“Train Like a Pro, Feel Like a Pro”
Let’s be frank: Most of us were introduced to MMA through the UFC. At some point, we so wanted to own a pair of bad-ass UFC fight gloves, whether for training, for fighter signing, or even donning them while we watch a UFC PPV in the comforts of our respective man caves to make our fanboy experience complete!
This begs the question: Are UFC gear any good? As I search different online communities, the consensus reads: They’re exceptionally good for their price point. And we couldn’t agree more.
In the different epochs of the UFC, the promotion has partnered with a number of manufacturers in producing their licensed gear. Since 2017, Dyaco inherited the mantle from Century. Locally, UFC gear is distributed exclusively by Lifesports Inc.
We tried our hands on the two types of UFC MMA gloves available locally: The 5-oz UFC Contender MMA gloves and the 6-oz UFC Contender fitness gloves. The good thing about running my own Jiu-Jitsu PE class in Enderun is I get to try gears out in a controlled environment. For full disclosure, I prefer to grapple with my hands bare, so I only tested the gloves in one session.
5-oz UFC Contender MMA Gloves
The 5-oz gloves closely mimics the 4-oz UFC official fight gloves. Differences include the use of engineered leather in the Contender MMA gloves, a fully open palm design for the official fight gloves, and a dual-strap system in the official fight gloves. For all these, the price difference is significant: The Contender MMA gloves retail at P1,999, while the official fight gloves cost $100 (~P5,000) via the UFC Store.
Joshua Pacio Defends His Title with the Perfect Arm Triangle Setup
At ONE: Masters of Fate, Joshua Pacio proved that he is not a one-sub wonder. The Team Lakay wunderkind secured a second-round arm triangle submission against fellow Filipino Rene Catalan to successfully defend his ONE strawweight championship. With the win, he improves his record to 15-3, with two of these losses already avenged against Yoshitaka Naito and Yosuke Saruta.
Submissions are not new to Pacio’s game. Prior to this, 6 of his 14 wins came via submission. All except one, however, came via guillotine or rear-naked choke. It was his fight against Pongsiri Mitsatit that turned heads, when he secured a rare hammerlock from back mount that earned the Lakay Submission of the Year honors in 2018. I wrote in a previous article (see “Joshua Pacio’s ‘Passion Lock'”) that the hammerlock was most likely a result of Mitsatit’s lack of grappling experience as much as it was Pacio’s ever-improving ground game. After Masters of Fate, I may need to reassess my stance in favor of the latter.
While his latest submission is not a rarity in MMA competition, Pacio’s textbook arm triangle setup was a thing of beauty, more so in light of Team Lakay naysayers proliferating anew since the team’s recent skid. In a fight between two Wushu practitioners, we could predict that the duel would either be a striking spectacle or be contested on the ground to negate each other’s strengths. (Although, as a second-generation Lakay, Pacio’s career has been focused on MMA since the beginning compared to his manongs’ Wushu background.)
I was actually surprised that it was Rene Catalan who was initiating the clinch and ground battles. The first round saw Catalan attempt a heel hook and then a knee bar to no avail, and in the second a failed takedown attempt from “The Challenger” led to the fight-ending sequence. Pacio converted his sprawl into a takedown, moving quickly to side mount.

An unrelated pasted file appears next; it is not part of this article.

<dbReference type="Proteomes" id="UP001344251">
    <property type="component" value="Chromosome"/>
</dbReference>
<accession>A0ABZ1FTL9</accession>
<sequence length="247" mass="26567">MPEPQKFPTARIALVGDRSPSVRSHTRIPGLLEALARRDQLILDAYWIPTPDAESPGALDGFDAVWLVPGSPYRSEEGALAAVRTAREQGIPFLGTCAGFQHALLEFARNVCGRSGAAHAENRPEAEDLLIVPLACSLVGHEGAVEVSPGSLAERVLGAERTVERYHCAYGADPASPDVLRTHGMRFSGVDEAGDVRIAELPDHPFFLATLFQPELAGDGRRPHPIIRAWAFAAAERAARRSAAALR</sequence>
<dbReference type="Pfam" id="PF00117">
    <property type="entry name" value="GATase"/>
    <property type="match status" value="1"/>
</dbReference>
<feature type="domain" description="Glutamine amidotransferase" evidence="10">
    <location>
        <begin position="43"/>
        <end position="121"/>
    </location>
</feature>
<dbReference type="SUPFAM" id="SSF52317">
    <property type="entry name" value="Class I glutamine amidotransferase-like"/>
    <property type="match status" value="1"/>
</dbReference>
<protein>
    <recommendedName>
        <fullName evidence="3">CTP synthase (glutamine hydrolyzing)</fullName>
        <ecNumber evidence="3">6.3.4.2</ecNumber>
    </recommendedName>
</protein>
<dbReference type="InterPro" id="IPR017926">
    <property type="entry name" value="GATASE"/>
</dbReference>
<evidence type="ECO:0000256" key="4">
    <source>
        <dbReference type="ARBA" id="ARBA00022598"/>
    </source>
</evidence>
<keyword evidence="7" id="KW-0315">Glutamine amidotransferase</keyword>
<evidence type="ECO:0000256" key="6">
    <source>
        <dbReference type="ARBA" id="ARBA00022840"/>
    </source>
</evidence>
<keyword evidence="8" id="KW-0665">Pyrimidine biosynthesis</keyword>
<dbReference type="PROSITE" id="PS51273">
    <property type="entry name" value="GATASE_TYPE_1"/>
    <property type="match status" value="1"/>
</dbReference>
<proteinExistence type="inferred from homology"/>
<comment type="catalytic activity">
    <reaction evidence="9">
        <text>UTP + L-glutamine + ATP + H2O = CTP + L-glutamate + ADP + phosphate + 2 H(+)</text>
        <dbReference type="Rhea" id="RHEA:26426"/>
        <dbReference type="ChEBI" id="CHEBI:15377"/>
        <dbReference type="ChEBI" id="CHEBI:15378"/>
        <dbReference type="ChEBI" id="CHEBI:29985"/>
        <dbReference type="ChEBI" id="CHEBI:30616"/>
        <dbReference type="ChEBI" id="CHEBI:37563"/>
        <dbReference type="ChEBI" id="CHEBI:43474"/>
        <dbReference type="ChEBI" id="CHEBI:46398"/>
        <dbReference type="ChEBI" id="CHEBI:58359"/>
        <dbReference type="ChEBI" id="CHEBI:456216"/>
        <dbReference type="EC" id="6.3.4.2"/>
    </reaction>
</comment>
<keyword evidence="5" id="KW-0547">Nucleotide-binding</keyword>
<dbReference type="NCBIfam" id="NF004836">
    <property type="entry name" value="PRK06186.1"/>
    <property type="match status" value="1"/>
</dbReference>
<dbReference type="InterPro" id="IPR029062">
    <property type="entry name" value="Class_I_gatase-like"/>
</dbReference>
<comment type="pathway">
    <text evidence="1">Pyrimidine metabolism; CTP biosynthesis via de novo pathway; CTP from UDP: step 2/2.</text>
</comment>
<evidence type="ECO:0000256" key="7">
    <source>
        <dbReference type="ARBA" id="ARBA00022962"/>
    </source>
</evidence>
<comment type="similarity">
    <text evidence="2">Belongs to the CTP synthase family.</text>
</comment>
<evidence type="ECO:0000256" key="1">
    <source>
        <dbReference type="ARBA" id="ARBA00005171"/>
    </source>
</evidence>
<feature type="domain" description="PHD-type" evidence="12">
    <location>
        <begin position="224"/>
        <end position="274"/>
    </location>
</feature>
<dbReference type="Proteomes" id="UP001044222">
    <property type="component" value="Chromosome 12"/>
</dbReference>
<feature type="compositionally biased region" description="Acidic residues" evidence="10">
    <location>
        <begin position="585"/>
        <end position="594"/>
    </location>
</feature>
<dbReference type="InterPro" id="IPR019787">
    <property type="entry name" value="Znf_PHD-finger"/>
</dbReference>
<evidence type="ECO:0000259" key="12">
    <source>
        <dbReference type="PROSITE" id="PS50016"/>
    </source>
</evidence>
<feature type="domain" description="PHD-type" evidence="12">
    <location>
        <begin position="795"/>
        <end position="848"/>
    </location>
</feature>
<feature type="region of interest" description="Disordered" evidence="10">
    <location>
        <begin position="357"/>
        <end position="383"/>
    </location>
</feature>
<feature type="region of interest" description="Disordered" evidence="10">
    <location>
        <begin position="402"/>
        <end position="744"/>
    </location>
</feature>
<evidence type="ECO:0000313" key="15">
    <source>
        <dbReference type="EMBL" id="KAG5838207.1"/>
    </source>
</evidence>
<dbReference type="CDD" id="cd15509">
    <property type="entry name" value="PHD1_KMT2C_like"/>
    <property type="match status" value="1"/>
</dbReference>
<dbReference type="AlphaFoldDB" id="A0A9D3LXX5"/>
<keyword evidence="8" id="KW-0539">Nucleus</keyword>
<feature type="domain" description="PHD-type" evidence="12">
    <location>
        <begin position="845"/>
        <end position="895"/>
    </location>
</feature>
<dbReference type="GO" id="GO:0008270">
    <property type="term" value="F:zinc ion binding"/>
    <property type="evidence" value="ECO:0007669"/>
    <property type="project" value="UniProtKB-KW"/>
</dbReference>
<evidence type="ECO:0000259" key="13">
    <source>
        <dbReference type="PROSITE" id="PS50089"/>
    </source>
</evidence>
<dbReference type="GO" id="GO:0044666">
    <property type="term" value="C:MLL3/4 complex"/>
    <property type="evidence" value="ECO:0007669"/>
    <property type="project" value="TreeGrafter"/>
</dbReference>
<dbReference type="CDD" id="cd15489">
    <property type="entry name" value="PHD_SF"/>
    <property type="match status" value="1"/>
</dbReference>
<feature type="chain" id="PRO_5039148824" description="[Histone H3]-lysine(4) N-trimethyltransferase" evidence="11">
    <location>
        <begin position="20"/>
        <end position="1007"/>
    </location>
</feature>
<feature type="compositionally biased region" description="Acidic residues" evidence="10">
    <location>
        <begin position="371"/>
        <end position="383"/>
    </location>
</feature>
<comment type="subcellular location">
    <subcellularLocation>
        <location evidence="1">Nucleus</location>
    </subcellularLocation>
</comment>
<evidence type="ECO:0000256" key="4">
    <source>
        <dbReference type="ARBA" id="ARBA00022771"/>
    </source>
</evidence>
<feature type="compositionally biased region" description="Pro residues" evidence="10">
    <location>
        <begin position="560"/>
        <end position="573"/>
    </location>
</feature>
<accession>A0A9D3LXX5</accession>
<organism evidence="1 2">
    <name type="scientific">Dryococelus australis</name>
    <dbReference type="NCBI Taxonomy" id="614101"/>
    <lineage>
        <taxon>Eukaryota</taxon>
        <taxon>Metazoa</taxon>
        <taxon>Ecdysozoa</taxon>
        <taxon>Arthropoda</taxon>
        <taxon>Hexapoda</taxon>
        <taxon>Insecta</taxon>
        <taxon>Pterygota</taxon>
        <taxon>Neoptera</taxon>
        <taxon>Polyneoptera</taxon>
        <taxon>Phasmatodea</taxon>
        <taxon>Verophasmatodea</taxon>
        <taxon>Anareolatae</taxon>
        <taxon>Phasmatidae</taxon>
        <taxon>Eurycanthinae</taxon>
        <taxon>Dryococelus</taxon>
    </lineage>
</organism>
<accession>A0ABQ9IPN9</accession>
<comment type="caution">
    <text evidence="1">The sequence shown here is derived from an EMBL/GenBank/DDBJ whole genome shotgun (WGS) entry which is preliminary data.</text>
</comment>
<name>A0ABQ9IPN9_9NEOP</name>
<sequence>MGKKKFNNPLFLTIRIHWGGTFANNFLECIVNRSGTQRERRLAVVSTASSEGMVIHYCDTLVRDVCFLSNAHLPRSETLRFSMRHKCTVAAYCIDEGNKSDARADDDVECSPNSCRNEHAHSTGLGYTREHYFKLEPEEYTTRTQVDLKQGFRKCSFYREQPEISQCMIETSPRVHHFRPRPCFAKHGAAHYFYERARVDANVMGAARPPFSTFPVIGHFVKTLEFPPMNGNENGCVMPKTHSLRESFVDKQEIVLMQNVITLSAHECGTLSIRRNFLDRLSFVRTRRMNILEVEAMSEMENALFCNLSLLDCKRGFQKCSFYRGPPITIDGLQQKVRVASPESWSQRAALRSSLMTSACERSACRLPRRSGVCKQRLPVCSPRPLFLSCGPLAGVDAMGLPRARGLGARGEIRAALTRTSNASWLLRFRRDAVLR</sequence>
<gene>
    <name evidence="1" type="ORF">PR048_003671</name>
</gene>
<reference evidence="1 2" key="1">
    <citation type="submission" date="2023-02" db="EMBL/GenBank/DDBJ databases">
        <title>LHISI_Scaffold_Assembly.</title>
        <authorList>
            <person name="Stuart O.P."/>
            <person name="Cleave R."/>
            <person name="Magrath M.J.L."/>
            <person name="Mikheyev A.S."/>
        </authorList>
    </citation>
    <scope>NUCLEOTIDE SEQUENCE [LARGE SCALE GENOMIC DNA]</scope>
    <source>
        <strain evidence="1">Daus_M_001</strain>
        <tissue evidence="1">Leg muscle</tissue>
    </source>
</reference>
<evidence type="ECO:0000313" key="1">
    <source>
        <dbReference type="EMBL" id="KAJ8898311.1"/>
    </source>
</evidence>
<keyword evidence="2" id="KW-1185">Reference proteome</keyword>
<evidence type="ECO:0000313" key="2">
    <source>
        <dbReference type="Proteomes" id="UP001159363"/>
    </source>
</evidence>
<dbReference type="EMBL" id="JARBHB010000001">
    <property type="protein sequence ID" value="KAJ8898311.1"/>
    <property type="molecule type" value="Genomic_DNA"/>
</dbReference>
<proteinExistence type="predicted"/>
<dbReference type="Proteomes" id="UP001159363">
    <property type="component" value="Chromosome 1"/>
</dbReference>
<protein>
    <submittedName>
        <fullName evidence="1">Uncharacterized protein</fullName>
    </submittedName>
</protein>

Keys to Victory for #TeamKingad
First of all, let’s give credit where credit is due. Chatri Sityodtong, you are one awesome CEO. When ONE Championship announced that they signed MMA superstars Demetrious “Mighty Mouse” Johnson and Eddie “The Underground King” Alvarez, I honestly thought that their exposure would be limited to ONE’s US, Japan, and Singapore presence. Not even a year later, we were able to watch BOTH Mighty Mouse and Alvarez fight live on Philippine soil. So again, Chatri, thank you.
Perhaps the biggest news from Dawn of Heroes is that Danny Kingad and Demetrious “Mighty Mouse” Johnson are set to face each other for the ONE Flyweight Grand Prix finals in Japan at ONE: CENTURY this October 13. “The King” won a split decision over Reece McLaren while Johnson decisioned a very game Tatsumitsu Wada in a grappling masterclass. McLaren was actually winning before he gassed in the third, where Kingad’s high-altitude conditioning paid dividends with a third-round comeback that sealed the victory. Mighty Mouse’s slashing elbow was the critical factor that caused the most significant damage – a cut on Wada’s forehead – in their three-round war.
Danny Kingad was all praises for Reece McLaren prior to their match at Dawn of Heroes, even stating that McLaren was one of his idols. You could just imagine what good things he’ll have to say about the 12-time UFC flyweight champion leading to their October clash. Whether this admiration would lead Kingad to train his effing hardest or require a need to set this idol worship aside to focus on the prize, the young Lakay and his entire team will have to figure things out soonest as no doubt Mighty Mouse is already back in the gym training for their showdown.
And while (almost) every Filipino is #TeamKingad on this one, let’s look at the keys for Danny “The King” Kingad to increase his probability of bringing that shiny Grand Prix belt home on October.
Shout out to Fight Game Asia for this awesome digital poster.
#1 Height and Reach Advantage
Danny Kingad enjoys a 5-cm height advantage over Mighty Mouse. Practically everyone has a height and reach advantage over Mighty Mouse, even at flyweight. But, no one has ever capitalized on this advantage, perhaps because DJ nullifies this with his speed and clinch game. An advantage is still an advantage, and “The King” should make full use of this by rounding out his stand up and take down defense.